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DRPS : Course Catalogue : School of History, Classics and Archaeology : History

Undergraduate Course: Introduction to Historiography (HIST08044)

Course Outline
SchoolSchool of History, Classics and Archaeology CollegeCollege of Arts, Humanities and Social Sciences
Credit level (Normal year taken)SCQF Level 8 (Year 2 Undergraduate) AvailabilityNot available to visiting students
SCQF Credits20 ECTS Credits10
SummaryIntroduction to Historiography introduces students in the second year to some of the important frameworks through which academic historians approach (and have approached) the past. By surveying and analysing distinct approaches to the past, the course will ground students in what historiography is and why it matters.
Course description Introduction to Historiography introduces students in the second year to some of the important frameworks through which academic historians approach (and have approached) the past. By surveying and analysing distinct approaches to the past, the course will ground students in what historiography is and why it matters. It builds on the foundation of historical skills acquired in Year 1's Historian's Toolkit, and prepares students for the more nuanced and complex handling of historiographical concepts and frameworks required at Honours level.

Lectures will introduce and contextualise influential historical works and approaches. Weekly tutorials will focus more closely on specific cases across different geographical and chronological contexts.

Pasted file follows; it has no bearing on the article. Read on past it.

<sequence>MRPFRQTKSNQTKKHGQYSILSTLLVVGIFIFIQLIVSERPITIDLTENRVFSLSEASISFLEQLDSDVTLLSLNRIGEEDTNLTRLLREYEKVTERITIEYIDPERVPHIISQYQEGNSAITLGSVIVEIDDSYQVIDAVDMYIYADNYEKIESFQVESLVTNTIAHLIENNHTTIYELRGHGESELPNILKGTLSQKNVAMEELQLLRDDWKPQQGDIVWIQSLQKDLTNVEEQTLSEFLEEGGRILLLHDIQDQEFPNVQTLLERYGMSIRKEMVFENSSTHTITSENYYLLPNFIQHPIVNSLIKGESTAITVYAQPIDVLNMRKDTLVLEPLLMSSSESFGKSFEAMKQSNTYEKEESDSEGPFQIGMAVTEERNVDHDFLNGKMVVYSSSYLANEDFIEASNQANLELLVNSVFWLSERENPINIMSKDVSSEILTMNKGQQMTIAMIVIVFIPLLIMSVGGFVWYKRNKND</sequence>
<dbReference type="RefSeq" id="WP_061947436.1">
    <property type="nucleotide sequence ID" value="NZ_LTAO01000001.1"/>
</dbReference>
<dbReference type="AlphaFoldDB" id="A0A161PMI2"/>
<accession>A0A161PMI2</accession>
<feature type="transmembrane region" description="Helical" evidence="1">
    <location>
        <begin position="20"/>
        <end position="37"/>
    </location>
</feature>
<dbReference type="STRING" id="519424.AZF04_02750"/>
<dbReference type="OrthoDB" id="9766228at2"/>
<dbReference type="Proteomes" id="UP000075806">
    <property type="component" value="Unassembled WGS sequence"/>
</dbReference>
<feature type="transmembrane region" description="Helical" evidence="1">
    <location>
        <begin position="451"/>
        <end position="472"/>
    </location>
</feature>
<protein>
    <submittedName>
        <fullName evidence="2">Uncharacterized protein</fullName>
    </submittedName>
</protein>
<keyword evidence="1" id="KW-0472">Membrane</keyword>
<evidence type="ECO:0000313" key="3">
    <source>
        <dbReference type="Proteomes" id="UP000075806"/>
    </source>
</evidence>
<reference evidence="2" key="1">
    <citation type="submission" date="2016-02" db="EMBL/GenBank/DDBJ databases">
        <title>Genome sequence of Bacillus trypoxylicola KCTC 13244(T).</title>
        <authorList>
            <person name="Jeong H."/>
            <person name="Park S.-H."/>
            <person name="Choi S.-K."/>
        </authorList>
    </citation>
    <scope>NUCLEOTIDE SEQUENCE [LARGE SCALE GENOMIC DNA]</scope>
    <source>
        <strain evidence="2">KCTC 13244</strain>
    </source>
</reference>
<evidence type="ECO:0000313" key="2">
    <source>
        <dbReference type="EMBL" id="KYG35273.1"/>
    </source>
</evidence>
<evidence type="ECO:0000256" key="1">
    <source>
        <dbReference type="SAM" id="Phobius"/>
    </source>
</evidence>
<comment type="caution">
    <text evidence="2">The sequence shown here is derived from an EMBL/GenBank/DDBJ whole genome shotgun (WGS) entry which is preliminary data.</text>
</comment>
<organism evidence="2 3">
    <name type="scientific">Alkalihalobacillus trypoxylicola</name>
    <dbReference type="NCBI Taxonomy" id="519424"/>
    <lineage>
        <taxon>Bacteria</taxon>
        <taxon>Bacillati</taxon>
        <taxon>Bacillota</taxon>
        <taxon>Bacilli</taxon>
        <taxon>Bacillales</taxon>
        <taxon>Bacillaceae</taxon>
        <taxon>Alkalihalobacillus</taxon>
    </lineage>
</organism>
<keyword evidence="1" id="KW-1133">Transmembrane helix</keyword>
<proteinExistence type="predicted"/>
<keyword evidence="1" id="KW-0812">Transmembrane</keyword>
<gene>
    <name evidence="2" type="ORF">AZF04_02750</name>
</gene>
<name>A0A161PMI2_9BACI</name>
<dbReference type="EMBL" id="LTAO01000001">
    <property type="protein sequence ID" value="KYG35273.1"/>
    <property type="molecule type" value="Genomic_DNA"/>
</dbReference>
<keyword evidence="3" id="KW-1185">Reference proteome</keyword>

Content note: The study of History inevitably involves the study of difficult topics that we encourage students to approach in a respectful, scholarly, and sensitive manner. Nevertheless, we remain conscious that some students may wish to prepare themselves for the discussion of difficult topics. In particular, the course organiser has outlined that the following topics may be discussed in this course, whether in class or through required or recommended primary and secondary sources: misogyny, gender-based violence, discussions/depictions of physical violence, genocide and atrocity, illness and mortality, racial violence, colonial violence, war, discrimination. While this list indicates sensitive topics students are likely to encounter, it is not exhaustive because course organisers cannot entirely predict the directions discussions may take in tutorials or seminars, or through the wider reading that students may conduct for the course.
Entry Requirements (not applicable to Visiting Students)
Pre-requisites Students MUST have passed: The Historian's Toolkit (HIST08032)
Prohibited Combinations Other requirements A pass in any first level course achieved no later than August of the previous academic year.

Students on the Economic History (MA Hons) degree do not require the compulsory pre-requisite 'The Historians' Toolkit'
PLEASE NOTE: The pre-requisite is still compulsory for ALL OTHER DEGREE PROGRAMMES
Course Delivery Information
Academic year 2024/25, Not available to visiting students (SS1) Quota:  375
Course Start Semester 1